Nearly half of British armed forces veterans live on disposable incomes of less than £10,000 a year, a Royal British Legion report suggests.
The report was released on the eve of Armistice Day
The survey of 1,200 ex-service people and their dependents found that half had a long-term illness, disability or infirmity, and 55% had welfare needs.
The charity's Director of Welfare, Sue Freeth, said £10,000 was simply not enough money to live on.
The report was published as the Queen honoured war dead in central London.
She planted a tiny wooden cross on the Field of Remembrance, symbolising one of the many fallen heroes of the world wars.
Meanwhile hundreds of veterans gathered in the grounds of Westminster Abbey to see row upon row of crosses - each bearing the name of a lost loved one.
The Royal British Legion report, released the day before Armistice Day, estimates that 10.5 million people make up Britain's ex-service community.
The average net household income was £15,500 yearly, it said.
Some 46% said they had net household income of less than £10,000 a year - the amount the government says is necessary to live on.
One in 10 - or 11% - said they had net household incomes of £5,000 a year.
But the report issued a note of caution on these figures, saying that no detailed financial analysis had been requested.
It was also not clear whether some people had counted their state benefits as part of their household income or not.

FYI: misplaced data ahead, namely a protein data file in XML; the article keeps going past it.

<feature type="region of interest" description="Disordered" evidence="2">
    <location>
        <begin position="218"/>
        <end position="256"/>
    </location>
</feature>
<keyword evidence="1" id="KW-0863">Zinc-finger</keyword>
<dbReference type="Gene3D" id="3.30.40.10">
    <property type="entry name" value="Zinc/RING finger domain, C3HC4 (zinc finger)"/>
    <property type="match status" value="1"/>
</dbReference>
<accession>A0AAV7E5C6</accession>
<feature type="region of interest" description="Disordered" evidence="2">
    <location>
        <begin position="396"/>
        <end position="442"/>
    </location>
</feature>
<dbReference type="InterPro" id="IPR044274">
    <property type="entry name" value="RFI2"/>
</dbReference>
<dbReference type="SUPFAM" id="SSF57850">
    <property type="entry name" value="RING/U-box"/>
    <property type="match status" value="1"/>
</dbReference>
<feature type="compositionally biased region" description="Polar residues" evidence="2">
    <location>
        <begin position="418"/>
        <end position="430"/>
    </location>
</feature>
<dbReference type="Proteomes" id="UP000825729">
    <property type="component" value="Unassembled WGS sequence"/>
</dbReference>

Although the vast majority (91%) reported they were happy, those on incomes of less than £10,000 per annum tended to be the worst off.
Eight out of 10 of these were in the bottom socio-economic group, E, and 78% of them were dependent widows or widowers.
Ms Freeth said she was surprised at the numbers of people living on incomes below £10,000.
"This really is not adequate," she said, adding that it reflected the sorts of requests being made for basic goods to the Legion's welfare department.
"When people have to replace essential household items like washing machines they often end up doing the washing themselves."
She pointed out that ex-service personnel who had been in the armed forces before the mid-1970s had a lower level of war pension than those who had served after this date.
She added: "People who served their country when they were asked to should be entitled to a more comfortable life in their old age."
The Commons is due to observe a two minutes' silence on Friday in remembrance of those who gave their lives for the country.